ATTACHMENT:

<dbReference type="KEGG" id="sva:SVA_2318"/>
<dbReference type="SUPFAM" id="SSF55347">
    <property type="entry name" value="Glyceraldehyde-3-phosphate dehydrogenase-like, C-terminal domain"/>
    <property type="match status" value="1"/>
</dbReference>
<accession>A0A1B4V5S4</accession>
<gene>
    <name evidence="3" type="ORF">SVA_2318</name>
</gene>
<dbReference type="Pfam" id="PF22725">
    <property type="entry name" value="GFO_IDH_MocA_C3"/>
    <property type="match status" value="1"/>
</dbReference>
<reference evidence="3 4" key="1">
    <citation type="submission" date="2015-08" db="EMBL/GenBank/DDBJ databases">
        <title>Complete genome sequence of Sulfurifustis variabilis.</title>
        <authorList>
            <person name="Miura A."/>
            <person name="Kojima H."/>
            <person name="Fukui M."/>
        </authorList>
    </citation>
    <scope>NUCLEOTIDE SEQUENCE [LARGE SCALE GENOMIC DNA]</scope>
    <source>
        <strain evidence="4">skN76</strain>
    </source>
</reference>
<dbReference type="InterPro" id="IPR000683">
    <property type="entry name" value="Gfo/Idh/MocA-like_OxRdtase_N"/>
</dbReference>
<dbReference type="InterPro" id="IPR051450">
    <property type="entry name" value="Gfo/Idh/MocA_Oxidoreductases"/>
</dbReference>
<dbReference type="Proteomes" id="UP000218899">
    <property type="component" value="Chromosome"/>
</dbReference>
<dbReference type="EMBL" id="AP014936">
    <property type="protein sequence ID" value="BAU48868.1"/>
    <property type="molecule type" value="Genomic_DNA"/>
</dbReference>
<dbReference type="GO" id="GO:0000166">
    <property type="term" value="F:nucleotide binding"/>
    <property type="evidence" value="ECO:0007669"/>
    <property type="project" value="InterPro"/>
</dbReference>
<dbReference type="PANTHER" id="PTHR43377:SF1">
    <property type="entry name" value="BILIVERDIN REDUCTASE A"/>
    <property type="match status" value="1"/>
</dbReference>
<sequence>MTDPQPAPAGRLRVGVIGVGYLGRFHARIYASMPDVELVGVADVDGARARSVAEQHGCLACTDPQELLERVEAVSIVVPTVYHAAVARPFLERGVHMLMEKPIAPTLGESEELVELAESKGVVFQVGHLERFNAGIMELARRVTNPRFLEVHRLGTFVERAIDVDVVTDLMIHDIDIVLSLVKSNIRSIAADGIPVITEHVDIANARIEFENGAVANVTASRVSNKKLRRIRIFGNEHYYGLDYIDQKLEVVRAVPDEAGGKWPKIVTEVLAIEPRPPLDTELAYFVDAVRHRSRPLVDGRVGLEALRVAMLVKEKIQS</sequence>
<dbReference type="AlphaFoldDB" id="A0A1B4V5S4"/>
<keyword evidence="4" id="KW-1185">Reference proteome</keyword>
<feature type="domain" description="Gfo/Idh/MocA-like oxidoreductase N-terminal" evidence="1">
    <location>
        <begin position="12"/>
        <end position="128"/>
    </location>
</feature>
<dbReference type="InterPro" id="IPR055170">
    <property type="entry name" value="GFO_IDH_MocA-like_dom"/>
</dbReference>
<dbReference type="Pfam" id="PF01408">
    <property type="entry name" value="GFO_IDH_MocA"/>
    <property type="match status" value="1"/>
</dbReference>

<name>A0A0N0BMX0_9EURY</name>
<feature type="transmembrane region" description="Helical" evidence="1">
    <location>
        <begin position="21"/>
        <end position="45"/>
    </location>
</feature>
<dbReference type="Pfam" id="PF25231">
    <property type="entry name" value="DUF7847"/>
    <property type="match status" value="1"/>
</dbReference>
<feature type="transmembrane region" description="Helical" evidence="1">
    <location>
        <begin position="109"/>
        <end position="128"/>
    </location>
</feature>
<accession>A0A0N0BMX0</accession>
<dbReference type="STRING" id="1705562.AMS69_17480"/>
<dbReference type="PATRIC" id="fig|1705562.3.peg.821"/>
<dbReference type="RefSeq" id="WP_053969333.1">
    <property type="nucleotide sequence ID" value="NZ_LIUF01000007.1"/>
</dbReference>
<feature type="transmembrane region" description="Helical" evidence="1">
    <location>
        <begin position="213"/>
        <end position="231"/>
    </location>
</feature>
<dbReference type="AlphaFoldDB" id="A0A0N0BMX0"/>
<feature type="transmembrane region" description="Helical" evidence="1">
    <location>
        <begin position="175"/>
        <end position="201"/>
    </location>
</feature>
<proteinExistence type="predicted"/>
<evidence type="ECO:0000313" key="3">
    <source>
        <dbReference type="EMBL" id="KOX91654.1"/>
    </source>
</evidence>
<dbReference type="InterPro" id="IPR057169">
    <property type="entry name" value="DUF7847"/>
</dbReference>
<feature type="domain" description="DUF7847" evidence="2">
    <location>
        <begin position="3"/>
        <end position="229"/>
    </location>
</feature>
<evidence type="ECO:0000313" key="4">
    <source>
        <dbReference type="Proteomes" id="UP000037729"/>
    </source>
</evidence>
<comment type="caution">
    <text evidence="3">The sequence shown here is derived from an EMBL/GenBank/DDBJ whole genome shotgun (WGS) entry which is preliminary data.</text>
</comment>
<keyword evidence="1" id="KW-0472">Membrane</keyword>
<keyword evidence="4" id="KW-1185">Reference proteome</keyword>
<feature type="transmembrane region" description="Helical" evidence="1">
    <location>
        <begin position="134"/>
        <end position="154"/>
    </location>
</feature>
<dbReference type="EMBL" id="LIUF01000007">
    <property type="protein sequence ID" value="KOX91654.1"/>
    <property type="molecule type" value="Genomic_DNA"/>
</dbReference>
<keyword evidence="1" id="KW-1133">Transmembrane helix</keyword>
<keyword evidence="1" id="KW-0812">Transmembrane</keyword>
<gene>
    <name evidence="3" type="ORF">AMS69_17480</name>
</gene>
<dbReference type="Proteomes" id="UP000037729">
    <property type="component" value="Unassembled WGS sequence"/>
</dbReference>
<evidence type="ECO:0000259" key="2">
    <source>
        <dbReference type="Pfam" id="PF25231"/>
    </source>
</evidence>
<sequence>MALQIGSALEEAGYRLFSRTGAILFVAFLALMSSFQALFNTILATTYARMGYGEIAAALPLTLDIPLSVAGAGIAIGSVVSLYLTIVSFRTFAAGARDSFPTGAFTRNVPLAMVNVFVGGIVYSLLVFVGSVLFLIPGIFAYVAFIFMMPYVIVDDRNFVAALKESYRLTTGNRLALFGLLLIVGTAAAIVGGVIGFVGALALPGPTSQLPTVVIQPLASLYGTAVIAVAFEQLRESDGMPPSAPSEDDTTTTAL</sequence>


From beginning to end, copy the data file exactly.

<dbReference type="KEGG" id="sva:SVA_2318"/>
<dbReference type="SUPFAM" id="SSF55347">
    <property type="entry name" value="Glyceraldehyde-3-phosphate dehydrogenase-like, C-terminal domain"/>
    <property type="match status" value="1"/>
</dbReference>
<accession>A0A1B4V5S4</accession>
<gene>
    <name evidence="3" type="ORF">SVA_2318</name>
</gene>
<dbReference type="Pfam" id="PF22725">
    <property type="entry name" value="GFO_IDH_MocA_C3"/>
    <property type="match status" value="1"/>
</dbReference>
<reference evidence="3 4" key="1">
    <citation type="submission" date="2015-08" db="EMBL/GenBank/DDBJ databases">
        <title>Complete genome sequence of Sulfurifustis variabilis.</title>
        <authorList>
            <person name="Miura A."/>
            <person name="Kojima H."/>
            <person name="Fukui M."/>
        </authorList>
    </citation>
    <scope>NUCLEOTIDE SEQUENCE [LARGE SCALE GENOMIC DNA]</scope>
    <source>
        <strain evidence="4">skN76</strain>
    </source>
</reference>
<dbReference type="InterPro" id="IPR000683">
    <property type="entry name" value="Gfo/Idh/MocA-like_OxRdtase_N"/>
</dbReference>
<dbReference type="InterPro" id="IPR051450">
    <property type="entry name" value="Gfo/Idh/MocA_Oxidoreductases"/>
</dbReference>
<dbReference type="Proteomes" id="UP000218899">
    <property type="component" value="Chromosome"/>
</dbReference>
<dbReference type="EMBL" id="AP014936">
    <property type="protein sequence ID" value="BAU48868.1"/>
    <property type="molecule type" value="Genomic_DNA"/>
</dbReference>
<dbReference type="GO" id="GO:0000166">
    <property type="term" value="F:nucleotide binding"/>
    <property type="evidence" value="ECO:0007669"/>
    <property type="project" value="InterPro"/>
</dbReference>
<dbReference type="PANTHER" id="PTHR43377:SF1">
    <property type="entry name" value="BILIVERDIN REDUCTASE A"/>
    <property type="match status" value="1"/>
</dbReference>
<sequence>MTDPQPAPAGRLRVGVIGVGYLGRFHARIYASMPDVELVGVADVDGARARSVAEQHGCLACTDPQELLERVEAVSIVVPTVYHAAVARPFLERGVHMLMEKPIAPTLGESEELVELAESKGVVFQVGHLERFNAGIMELARRVTNPRFLEVHRLGTFVERAIDVDVVTDLMIHDIDIVLSLVKSNIRSIAADGIPVITEHVDIANARIEFENGAVANVTASRVSNKKLRRIRIFGNEHYYGLDYIDQKLEVVRAVPDEAGGKWPKIVTEVLAIEPRPPLDTELAYFVDAVRHRSRPLVDGRVGLEALRVAMLVKEKIQS</sequence>
<dbReference type="AlphaFoldDB" id="A0A1B4V5S4"/>
<keyword evidence="4" id="KW-1185">Reference proteome</keyword>
<feature type="domain" description="Gfo/Idh/MocA-like oxidoreductase N-terminal" evidence="1">
    <location>
        <begin position="12"/>
        <end position="128"/>
    </location>
</feature>
<dbReference type="InterPro" id="IPR055170">
    <property type="entry name" value="GFO_IDH_MocA-like_dom"/>
</dbReference>
<dbReference type="Pfam" id="PF01408">
    <property type="entry name" value="GFO_IDH_MocA"/>
    <property type="match status" value="1"/>
</dbReference>

<name>A0A0N0BMX0_9EURY</name>
<feature type="transmembrane region" description="Helical" evidence="1">
    <location>
        <begin position="21"/>
        <end position="45"/>
    </location>
</feature>
<dbReference type="Pfam" id="PF25231">
    <property type="entry name" value="DUF7847"/>
    <property type="match status" value="1"/>
</dbReference>
<feature type="transmembrane region" description="Helical" evidence="1">
    <location>
        <begin position="109"/>
        <end position="128"/>
    </location>
</feature>
<accession>A0A0N0BMX0</accession>
<dbReference type="STRING" id="1705562.AMS69_17480"/>
<dbReference type="PATRIC" id="fig|1705562.3.peg.821"/>
<dbReference type="RefSeq" id="WP_053969333.1">
    <property type="nucleotide sequence ID" value="NZ_LIUF01000007.1"/>
</dbReference>
<feature type="transmembrane region" description="Helical" evidence="1">
    <location>
        <begin position="213"/>
        <end position="231"/>
    </location>
</feature>
<dbReference type="AlphaFoldDB" id="A0A0N0BMX0"/>
<feature type="transmembrane region" description="Helical" evidence="1">
    <location>
        <begin position="175"/>
        <end position="201"/>
    </location>
</feature>
<proteinExistence type="predicted"/>
<evidence type="ECO:0000313" key="3">
    <source>
        <dbReference type="EMBL" id="KOX91654.1"/>
    </source>
</evidence>
<dbReference type="InterPro" id="IPR057169">
    <property type="entry name" value="DUF7847"/>
</dbReference>
<feature type="domain" description="DUF7847" evidence="2">
    <location>
        <begin position="3"/>
        <end position="229"/>
    </location>
</feature>
<evidence type="ECO:0000313" key="4">
    <source>
        <dbReference type="Proteomes" id="UP000037729"/>
    </source>
</evidence>
<comment type="caution">
    <text evidence="3">The sequence shown here is derived from an EMBL/GenBank/DDBJ whole genome shotgun (WGS) entry which is preliminary data.</text>
</comment>
<keyword evidence="1" id="KW-0472">Membrane</keyword>
<keyword evidence="4" id="KW-1185">Reference proteome</keyword>
<feature type="transmembrane region" description="Helical" evidence="1">
    <location>
        <begin position="134"/>
        <end position="154"/>
    </location>
</feature>
<dbReference type="EMBL" id="LIUF01000007">
    <property type="protein sequence ID" value="KOX91654.1"/>
    <property type="molecule type" value="Genomic_DNA"/>
</dbReference>
<keyword evidence="1" id="KW-1133">Transmembrane helix</keyword>
<keyword evidence="1" id="KW-0812">Transmembrane</keyword>
<gene>
    <name evidence="3" type="ORF">AMS69_17480</name>
</gene>
<dbReference type="Proteomes" id="UP000037729">
    <property type="component" value="Unassembled WGS sequence"/>
</dbReference>
<evidence type="ECO:0000259" key="2">
    <source>
        <dbReference type="Pfam" id="PF25231"/>
    </source>
</evidence>
<sequence>MALQIGSALEEAGYRLFSRTGAILFVAFLALMSSFQALFNTILATTYARMGYGEIAAALPLTLDIPLSVAGAGIAIGSVVSLYLTIVSFRTFAAGARDSFPTGAFTRNVPLAMVNVFVGGIVYSLLVFVGSVLFLIPGIFAYVAFIFMMPYVIVDDRNFVAALKESYRLTTGNRLALFGLLLIVGTAAAIVGGVIGFVGALALPGPTSQLPTVVIQPLASLYGTAVIAVAFEQLRESDGMPPSAPSEDDTTTTAL</sequence>